Learning to use netcat – The TCP/IP swiss army knife January 18, 2011Posted by Tournas Dimitrios in Linux admin tools.
NC – short form for Netcat is a very useful tool available on all Posix OSes which allow one to transfer data across the network via TCP/UDP with ease. The principle is simple… There is a server mode and a client mode. You run the netcat tool as a server listening to a particular port on the machine which sends the data and you use netcat as a client connecting to that particular port on the machine it is running as a server. The basic syntax of netcat is as follows :
nc -l portnumber
… where -l option stands for “listen” and the client connects to the server machine as follows :
nc ip_address portnumber
And in which all ways can you put it to use ? For one,
- You can transfer files by this method between remote machines.
- You can serve a file on a particular port on a machine and multiple remote machines can connect to that port and access the file.
- Create a partition image and send it to the remote machine on the fly.
- Compress critical files on the server machine and then have them pulled by a remote machine.
- And you can do all this securely using a combination of netcat and SSH.
- It can be used as a port scanner too by use of the -z option.
Nc has endless possibilities , for example , I use it often as an portscanner to verify that my iptables rules are well configured or to transfer very quickly files between boxes on my local network . This article will demonstrate some practical implementations of nc . Newcomers must understand that this tool can be used for good and bad purposes , so be ware of it .
Let see some practical examples .
On my box (CentOs 5.x ) it was already installed , but it is a good practice to verify that with the rpm -q nc . The latest version at this time of writing the article is ” 1.84 rel 10″ .
Don’t confuse Netcat (nc) with ncat , the later was written for the NMAP Project . While ncat is similar to netcat (nc) in spirit , they don’t share any source code . Instead . ncat makes use of Nmap’s well optimized and tested libraries . Ncat has SSL support , proxy connections ,connection brokering and more .But Ncat omitted port scanner functionality , because it relay on nmap .
To make things more complicated , I have to remember that there are two versions of netcat . The original was written by Avian Research in 1995 , a later version was rewritten by Giovanni Giacobi for the GNU netcat project . The official repository (base) for CentOs 5.x provides the original version . But this version in not compiled with the -e option .
The -e option gives nc the capability to execute a program after connection is established (like /bin/bash) . The ncat from NMAP project has the -e option enabled , so I have downloaded both rpm’s to my Linux box . The -e option is very dangerous , it can be used to export a bash shell as a background process to another computer (even a Windows box) .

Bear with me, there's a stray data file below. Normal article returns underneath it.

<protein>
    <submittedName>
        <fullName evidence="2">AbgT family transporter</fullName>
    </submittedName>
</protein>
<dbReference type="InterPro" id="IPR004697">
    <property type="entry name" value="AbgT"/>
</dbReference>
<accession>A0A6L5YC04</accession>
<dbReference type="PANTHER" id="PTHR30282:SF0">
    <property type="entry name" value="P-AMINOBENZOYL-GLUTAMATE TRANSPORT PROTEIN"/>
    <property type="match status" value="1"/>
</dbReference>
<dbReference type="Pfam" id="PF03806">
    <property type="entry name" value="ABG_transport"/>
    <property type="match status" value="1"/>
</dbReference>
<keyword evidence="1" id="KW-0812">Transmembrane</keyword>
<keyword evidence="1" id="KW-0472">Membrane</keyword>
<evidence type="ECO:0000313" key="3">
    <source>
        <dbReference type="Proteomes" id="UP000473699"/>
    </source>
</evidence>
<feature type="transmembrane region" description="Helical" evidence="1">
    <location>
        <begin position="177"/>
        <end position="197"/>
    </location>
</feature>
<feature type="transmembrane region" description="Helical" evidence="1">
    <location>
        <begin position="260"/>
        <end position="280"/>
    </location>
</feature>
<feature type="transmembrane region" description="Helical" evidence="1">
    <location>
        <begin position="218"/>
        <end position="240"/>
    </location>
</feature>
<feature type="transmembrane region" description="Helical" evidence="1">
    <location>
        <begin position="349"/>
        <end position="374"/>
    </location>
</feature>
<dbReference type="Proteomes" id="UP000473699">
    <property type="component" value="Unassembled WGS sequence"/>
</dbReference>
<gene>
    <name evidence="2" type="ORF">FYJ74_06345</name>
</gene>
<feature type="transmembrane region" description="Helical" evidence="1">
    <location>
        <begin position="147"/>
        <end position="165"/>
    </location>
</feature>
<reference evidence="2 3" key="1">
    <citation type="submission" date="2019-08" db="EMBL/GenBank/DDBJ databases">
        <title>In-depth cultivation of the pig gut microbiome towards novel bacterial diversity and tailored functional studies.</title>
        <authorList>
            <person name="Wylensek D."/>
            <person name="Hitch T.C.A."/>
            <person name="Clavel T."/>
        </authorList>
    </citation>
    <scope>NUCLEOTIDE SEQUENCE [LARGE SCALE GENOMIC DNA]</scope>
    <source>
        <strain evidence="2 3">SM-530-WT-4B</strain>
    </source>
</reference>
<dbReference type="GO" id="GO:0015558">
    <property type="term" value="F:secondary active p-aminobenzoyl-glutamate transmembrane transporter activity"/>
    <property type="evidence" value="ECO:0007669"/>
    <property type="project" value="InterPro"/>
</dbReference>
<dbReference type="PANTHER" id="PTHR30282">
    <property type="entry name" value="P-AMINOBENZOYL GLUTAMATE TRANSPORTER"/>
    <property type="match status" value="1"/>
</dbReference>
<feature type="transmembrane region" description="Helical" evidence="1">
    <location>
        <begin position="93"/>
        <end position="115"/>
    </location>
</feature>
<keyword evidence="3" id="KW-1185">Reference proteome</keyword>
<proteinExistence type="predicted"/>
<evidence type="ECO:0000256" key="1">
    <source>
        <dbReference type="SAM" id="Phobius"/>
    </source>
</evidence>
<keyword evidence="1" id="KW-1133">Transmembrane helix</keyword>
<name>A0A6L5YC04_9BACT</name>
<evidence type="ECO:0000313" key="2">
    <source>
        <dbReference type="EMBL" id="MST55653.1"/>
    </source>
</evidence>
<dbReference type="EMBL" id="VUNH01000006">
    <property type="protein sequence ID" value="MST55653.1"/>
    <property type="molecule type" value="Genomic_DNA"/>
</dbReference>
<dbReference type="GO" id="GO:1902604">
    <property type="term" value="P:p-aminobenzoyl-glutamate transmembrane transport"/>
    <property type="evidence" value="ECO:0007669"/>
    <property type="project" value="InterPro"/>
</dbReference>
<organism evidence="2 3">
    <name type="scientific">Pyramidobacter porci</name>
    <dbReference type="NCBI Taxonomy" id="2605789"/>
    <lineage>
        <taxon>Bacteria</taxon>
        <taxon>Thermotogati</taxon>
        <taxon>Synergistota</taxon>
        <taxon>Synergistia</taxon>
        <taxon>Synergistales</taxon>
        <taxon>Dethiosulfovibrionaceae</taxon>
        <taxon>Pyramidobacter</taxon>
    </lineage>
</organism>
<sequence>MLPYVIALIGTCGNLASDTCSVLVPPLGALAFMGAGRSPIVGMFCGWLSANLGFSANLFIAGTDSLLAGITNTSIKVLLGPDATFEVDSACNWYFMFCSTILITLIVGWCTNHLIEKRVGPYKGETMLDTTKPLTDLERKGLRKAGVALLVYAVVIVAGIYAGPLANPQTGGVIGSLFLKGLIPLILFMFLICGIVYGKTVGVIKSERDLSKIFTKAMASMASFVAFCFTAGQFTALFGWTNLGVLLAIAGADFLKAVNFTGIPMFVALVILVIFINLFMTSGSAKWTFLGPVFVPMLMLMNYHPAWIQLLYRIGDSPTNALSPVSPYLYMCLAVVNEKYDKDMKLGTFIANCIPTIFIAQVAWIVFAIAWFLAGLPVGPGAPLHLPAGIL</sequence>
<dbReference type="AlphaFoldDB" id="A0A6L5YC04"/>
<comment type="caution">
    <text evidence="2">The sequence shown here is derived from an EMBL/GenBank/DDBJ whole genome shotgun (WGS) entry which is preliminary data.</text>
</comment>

|Practical examples with nc|
|nc -z 192.168.1.45 1-1024||List the open ports on the specified ipNote :
|nc -l 5555||
The simplest example of its usage is to create a server-client chat system. Although this is a very primitive way to chat, it shows how netcat works.
Note : By default the connection is established through TCP protocol , the -u must be specified if the connection needs to established through UDP
|echo “hello from server1” | nc -l 5555||On the other end connect with the server1 : nc 192.168.1.45 5555
The message will be echoed the client and the connection will be closed automatically
|cat backup.iso | nc -l 5555||On the other end connect with the server : nc 192.168.1.45 5555 > backup.iso
The file will be transferred behind the scenes and the socket connection will close automatically .Note : As you may have noticed, netcat does not show any info about the progress of the data transfer. This is inconvenient when dealing with large files. In such cases, a pipe-monitoring utility like pv can be used to show a progress indicator. For example, the following shows the total amount of data that has been transferred in real-time on the server side:
nc 192.168.1.53 5555 | pv -m > backup.iso
|dd if=/dev/hda1 |gzip -9 | nc -l 5555||On the other end connect with server : nc 192.168.1.45 5555 > myimage.img.gz
This will copy an image to the client
|tar -czf – /tmp/ | nc -l 5555||On the other end : nc 192.168.1.45 5555 |pv -b > copied.tar.gz
Note the dash in the tar options instead of a filename. This is because tar’s output needs to be passed to netcat.
|# at the server side
$ netcat -l 4000 -e /bin/sh
# at the client side
$ nc > 4000
# now start typing the commands to be executed at the remote computer.
Remote Terminal Session
open a remote terminal session without the need to run a network service like telnet or ssh. The data within the example is send in clear text via the network. When you are planning to use this kind of communication to build-up adhoc network connections please consider to use cryptcat instead of netcat, or try to pipe data through chains of encrypting/decrypting tools like openssl. Additionally there is no need to perform a login. Every command is executed in the context of the user/process that did start Netcat at the server side.
- Socat, netcat’s “twin brother